Central Florida High School has 2400 students in Orlando, Florida. The students have diverse cultural and economic backgrounds. The students are composed of: 33% White, 30% African-American, 29% Hispanic, 5% Asian, and 3% other. The school has existed for 31 years. The current failure rate (23% per semester) has been slowly increasing over that time period.

Purpose

The purpose of the study will be to reduce the number of assignments handed in and therefore improve students' feelings of accomplishment and overall grade point average. The study will also try to determine if administrative penalties are more constructive than academic penalties in increasing timeliness and completion of school assignments. The study will also attempt to answer whether teachers and students prefer administrative penalties for missing academic work and what they like or dislike about that. This study is a practical one meant to increase student success and learning by testing a new method of punishment for noncompliance.

Rarely do students fail classes if they have all of their assignments handed in on time. The study will also measure the change in failing grades for the semester to see if there is a correlation with the overall change in the number of missing assignments.

Assumptions

There are four assumptions that will be made for this study. They are (a) that all of the participants will be ethical and consistent throughout the study, (b) there will be enough teachers and students participating to provide for an appropriate sample that ensures valid data, - the subjects will be truthful in responding to the surveys administered during the study, (d) enough teachers will participate in the after-school study halls to make it a strong learning experience rather than a detention.

Delimitations

This study will be focused on Central Florida High School students. To further increase the relevance of the study, it will only involve classrooms in which the core subjects of Math, English, Social Studies and Science will be taught. Although other subjects are taught at the school, the requirements of electives often involves commitments outside the school or using tools or equipment not readily available at home or in a study hall. This may pose a problem while executing the study and therefore these courses will not be involved.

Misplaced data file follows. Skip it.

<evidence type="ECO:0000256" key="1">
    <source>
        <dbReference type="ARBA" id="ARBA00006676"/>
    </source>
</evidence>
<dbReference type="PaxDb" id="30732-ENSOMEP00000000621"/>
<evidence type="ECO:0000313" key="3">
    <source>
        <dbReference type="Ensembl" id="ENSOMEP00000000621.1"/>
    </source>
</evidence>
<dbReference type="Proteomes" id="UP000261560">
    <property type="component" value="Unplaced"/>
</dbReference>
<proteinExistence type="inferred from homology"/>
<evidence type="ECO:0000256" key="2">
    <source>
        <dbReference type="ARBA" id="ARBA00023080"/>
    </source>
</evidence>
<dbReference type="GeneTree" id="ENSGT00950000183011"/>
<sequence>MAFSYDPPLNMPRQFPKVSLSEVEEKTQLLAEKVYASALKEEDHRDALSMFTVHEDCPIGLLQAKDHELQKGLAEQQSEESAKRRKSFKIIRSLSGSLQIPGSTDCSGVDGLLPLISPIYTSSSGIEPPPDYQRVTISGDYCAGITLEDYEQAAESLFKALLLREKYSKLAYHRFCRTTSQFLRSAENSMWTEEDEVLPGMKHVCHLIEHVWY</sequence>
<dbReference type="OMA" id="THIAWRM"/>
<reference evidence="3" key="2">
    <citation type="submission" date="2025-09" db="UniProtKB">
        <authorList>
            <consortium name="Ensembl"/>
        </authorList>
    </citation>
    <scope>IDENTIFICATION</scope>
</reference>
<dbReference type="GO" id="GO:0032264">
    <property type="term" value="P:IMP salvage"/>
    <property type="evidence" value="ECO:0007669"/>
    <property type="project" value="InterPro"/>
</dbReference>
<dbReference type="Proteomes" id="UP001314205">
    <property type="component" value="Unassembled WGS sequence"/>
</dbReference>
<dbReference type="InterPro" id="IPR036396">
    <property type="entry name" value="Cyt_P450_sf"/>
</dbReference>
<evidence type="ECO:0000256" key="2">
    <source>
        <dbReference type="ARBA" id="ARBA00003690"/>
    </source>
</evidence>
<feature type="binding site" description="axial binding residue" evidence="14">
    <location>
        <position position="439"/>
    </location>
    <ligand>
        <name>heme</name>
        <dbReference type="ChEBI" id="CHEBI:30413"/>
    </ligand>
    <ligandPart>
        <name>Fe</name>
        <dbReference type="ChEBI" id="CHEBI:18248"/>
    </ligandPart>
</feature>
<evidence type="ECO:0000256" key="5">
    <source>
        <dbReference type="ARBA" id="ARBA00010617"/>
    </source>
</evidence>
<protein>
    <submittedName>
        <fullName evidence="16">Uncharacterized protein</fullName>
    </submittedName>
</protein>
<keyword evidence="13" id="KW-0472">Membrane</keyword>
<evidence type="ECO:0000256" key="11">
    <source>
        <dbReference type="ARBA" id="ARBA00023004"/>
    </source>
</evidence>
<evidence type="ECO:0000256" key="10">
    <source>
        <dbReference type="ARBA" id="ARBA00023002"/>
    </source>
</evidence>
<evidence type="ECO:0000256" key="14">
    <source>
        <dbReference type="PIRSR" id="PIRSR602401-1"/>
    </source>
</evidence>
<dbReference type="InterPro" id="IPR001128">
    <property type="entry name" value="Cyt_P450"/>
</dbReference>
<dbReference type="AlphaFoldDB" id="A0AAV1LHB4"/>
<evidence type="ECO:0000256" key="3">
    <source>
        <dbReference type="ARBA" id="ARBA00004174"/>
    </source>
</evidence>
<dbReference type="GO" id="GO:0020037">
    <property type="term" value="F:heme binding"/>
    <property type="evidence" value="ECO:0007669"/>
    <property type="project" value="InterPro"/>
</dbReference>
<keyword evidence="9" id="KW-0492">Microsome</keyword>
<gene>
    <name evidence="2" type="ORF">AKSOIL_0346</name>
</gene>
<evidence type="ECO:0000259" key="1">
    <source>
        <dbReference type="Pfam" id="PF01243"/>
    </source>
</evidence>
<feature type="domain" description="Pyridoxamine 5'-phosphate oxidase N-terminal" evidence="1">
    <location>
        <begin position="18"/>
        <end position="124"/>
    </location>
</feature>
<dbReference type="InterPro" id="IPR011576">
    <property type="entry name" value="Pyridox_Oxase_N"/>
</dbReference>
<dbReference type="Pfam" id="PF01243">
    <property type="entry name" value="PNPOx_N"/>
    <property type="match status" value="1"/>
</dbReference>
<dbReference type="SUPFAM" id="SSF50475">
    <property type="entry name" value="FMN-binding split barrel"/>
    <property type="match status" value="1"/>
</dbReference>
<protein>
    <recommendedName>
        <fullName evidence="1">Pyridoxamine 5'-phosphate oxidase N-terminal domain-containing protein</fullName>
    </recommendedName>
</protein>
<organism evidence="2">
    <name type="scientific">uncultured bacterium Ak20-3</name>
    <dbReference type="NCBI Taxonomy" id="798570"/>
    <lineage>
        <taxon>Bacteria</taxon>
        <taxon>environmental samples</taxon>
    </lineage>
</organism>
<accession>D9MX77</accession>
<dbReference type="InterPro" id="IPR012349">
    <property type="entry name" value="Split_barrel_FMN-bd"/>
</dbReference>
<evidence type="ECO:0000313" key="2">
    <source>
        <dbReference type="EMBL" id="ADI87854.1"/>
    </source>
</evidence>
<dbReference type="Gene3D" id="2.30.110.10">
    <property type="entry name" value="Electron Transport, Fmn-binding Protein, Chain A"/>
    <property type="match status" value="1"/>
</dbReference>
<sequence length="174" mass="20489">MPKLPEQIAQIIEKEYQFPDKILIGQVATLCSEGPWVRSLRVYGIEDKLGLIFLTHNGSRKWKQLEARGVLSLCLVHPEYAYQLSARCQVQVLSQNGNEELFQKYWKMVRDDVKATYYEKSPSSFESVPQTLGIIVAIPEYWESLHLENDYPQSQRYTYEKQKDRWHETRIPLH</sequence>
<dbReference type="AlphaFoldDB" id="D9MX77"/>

Summary

Students often fail courses because of missing or late work. The current systems that teachers are using at West Orange High School are not reaching all students. The current penalties for late or missing work are not congruent with what is observed in the adult work place for work that is missing or late. The study will test administrative penalties such as mandatory study halls for students that do not hand in work. The study will also try to establish a correlation between changes in the percentage of reduced zeros with the percentage of passing grades. The study will also measure the response of the subjects, both students and teachers, of administrative penalties compared to academic penalties. The next chapter will discuss the feelings and opinions of students and teachers on the current academic penalty system and whether they feel it is effective and what changes they feel might make it more effective.

Chapter 2

Review of the Literature

The problem of late assignments is not easily solved. Many students will submit work beyond its due date despite severe academic penalties such as half credit. For many more, the threat of half credit is a disincentive to complete the assignment at all, a fact that leads to unnecessary zeros, and to a further falling behind academically. Failure in one class may cause a student to lose interest in other classes. Poor academic performance can equal a loss of desire to achieve, or even to try. The young man or young woman may end his or her school career as a dropout. Academic penalties are not the answer. We must understand the problem in order to combat it.

Traditionally, teachers have attacked the problem of late assignments by providing a clear disincentive to turn in work late. Overdue work would automatically receive a significantly lower grade than on time work, regardless of student effort or achievement. Most commonly, the grade given would equal to fifty percent of that awarded for timely work; the fifty percent figure being chosen not for any supposed instructional benefit to the pupil, but because it was easiest for the teacher to calculate. To impose a rule solely for the instructor's convenience violates one of the classic precepts of education: the direction of classroom experience so as to enable students to achieve their… [END OF PREVIEW] . . . READ MORE